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ARA Press

ARA Press: New product announcement

June 23, 2010

Level 1The rocket hobby lost a valuable resource when Brent McNeely ceased publication of Extreme Rocketry magazine. Over the eight years of publication, Brent had built up a sizable library of how-to articles on all phases of the hobby from design to construc-tion to avionics to payloads and post-flight analysis.

Some of these he had published in his Extreme Rocketry series of booklets. To keep this important resource avail-able for hobbyists, ARA Press has agreed to continue publication of the Extreme Rocketry booklets. Future titles may become available if there is sufficient demand.

Level One Certification: This booklet is a step-by-step introduction to the certifica-tion process necessary to advance into High Power Rocketry. It covers not only the mechanics of building and flying an L1 rocket and the legal process required, but also the importance of joining a rocketry organization.

This booklet has been completely updated to reflect changes in the law the past few years. This is a new pub-lication, never before published.

Camera PayloadsCamera Payloads: This booklet is a primer for anyone who has ever wanted to see rocket flight from the perspective of the rocket it-self! It provides a basic grounding in the techniques necessary to successfully launch and recover a variety of cameras

Even though the cameras in these projects are mostly film based, the focus is more in building successful payload bays and optical paths, neither of which is dependent on the image recording medium. Digital photography is ad-dressed in the last chapter which covers still, recording video and downlink video.

StagingStaging High Power Rockets: Black powder rockets can be easily staged by using a special booster motor that has no delay and no ejection charge, and by placing the upper stage directly over the booster in close proximity. When the front end of the booster motor propellant ruptures due to combustion pressure, burning particles of black powder are blown forward into the nozzle of the upper stage motor, igniting the easily lit black powder there. High Power fliers don’t have it so easy. Not only are higher-energy composite propellants harder to light, they must be lit from the very top of the motor core.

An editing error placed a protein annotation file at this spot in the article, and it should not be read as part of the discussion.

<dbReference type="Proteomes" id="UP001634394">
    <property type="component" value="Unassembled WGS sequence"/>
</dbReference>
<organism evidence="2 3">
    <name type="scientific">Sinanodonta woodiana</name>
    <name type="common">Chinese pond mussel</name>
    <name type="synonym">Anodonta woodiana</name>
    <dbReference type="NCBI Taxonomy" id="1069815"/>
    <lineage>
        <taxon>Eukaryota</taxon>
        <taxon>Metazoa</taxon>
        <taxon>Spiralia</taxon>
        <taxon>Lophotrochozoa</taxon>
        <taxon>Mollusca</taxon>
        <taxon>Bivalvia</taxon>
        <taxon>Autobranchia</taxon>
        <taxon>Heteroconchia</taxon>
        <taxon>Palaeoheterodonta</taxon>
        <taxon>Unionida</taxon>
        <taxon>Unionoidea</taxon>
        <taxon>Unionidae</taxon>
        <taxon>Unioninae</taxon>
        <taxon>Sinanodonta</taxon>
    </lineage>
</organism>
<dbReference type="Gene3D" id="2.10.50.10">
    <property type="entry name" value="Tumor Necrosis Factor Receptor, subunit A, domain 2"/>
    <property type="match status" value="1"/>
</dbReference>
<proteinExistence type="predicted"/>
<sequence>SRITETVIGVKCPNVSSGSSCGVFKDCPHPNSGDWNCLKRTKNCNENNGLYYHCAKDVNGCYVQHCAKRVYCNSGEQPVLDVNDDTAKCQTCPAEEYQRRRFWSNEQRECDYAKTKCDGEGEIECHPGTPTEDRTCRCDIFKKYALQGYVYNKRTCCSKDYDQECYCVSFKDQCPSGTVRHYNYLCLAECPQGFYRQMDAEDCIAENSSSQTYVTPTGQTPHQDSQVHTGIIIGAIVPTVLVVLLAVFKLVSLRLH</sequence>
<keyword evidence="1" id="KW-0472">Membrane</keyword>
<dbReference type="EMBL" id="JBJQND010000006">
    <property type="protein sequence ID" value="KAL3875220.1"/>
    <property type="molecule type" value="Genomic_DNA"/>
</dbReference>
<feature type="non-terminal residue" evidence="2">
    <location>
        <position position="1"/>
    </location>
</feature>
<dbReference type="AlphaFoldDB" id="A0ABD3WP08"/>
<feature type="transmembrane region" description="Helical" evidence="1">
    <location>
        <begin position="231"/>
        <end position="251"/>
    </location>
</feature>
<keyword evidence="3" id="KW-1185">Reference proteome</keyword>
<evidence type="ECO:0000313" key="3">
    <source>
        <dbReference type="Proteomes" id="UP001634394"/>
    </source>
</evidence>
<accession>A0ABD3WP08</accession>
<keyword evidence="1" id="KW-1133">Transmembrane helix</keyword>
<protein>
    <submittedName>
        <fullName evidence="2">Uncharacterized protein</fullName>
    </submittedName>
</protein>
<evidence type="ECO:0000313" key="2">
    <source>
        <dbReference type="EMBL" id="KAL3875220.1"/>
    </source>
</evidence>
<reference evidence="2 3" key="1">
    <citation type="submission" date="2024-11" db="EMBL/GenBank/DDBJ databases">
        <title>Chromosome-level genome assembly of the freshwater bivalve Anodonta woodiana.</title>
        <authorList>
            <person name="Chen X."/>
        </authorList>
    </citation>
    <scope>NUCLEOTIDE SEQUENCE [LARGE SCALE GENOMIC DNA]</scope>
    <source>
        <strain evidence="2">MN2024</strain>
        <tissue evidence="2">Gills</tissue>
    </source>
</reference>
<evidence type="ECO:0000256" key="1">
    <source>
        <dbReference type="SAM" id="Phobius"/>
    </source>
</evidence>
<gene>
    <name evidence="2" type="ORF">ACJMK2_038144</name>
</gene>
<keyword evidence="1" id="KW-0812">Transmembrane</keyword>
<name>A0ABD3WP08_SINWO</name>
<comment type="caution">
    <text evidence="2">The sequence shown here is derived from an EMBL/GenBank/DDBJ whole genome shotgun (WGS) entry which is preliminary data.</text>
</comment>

In this booklet Ray Dunnakin walks us through techniques that allow air starting of these high power motors. Once free of the constraint of having to put the upper stage motor directly over the booster, many other configurations can be used. Ray discusses inline (with large separations), parallel and parasite staging, all with multiple motors.

Vertical TrajectoryVertical Trajectory Systems: Model rockets can get by with only simple passive stability (i.e. keeping the CG in front of the CP). While this is poten-tially true with High Power rockets, it is a waste of a vehicle’s potential to simply let it wander wherever it will while burning off those thousands of Newton-seconds of impulse. A straight, vertical flight is essential for obtaining maximum altitude, a goal not just for the rocketeer’s bragging rights but sometimes required when flying scientific payloads.

Vertical trajectory systems (a term coined by Dave Ketchledge, author of Rocket Science) are a class of active guid-ance systems whose job it is to keep a rocket going completely vertical regardless of outside disturbances. In its densely packed pages, Steve Ainsworth covers guidance detection (how to know which way “up” is) and control (how to actively change your trajectory). He covers the basics of analytical system design so you know what needs to be done, and then the iterative hardware design process to build the equipment to do it.

This is not a book for beginners! A solid understanding of hobby rocket dynamics of at least the level found in the Stine Handbook is a prerequisite. Then again, you wouldn’t be looking for a book like this if you weren’t already there.

Contact Info:

ARA Press
785 Jefferson Avenue
Livermore, CA 94550

(925) 455-1143

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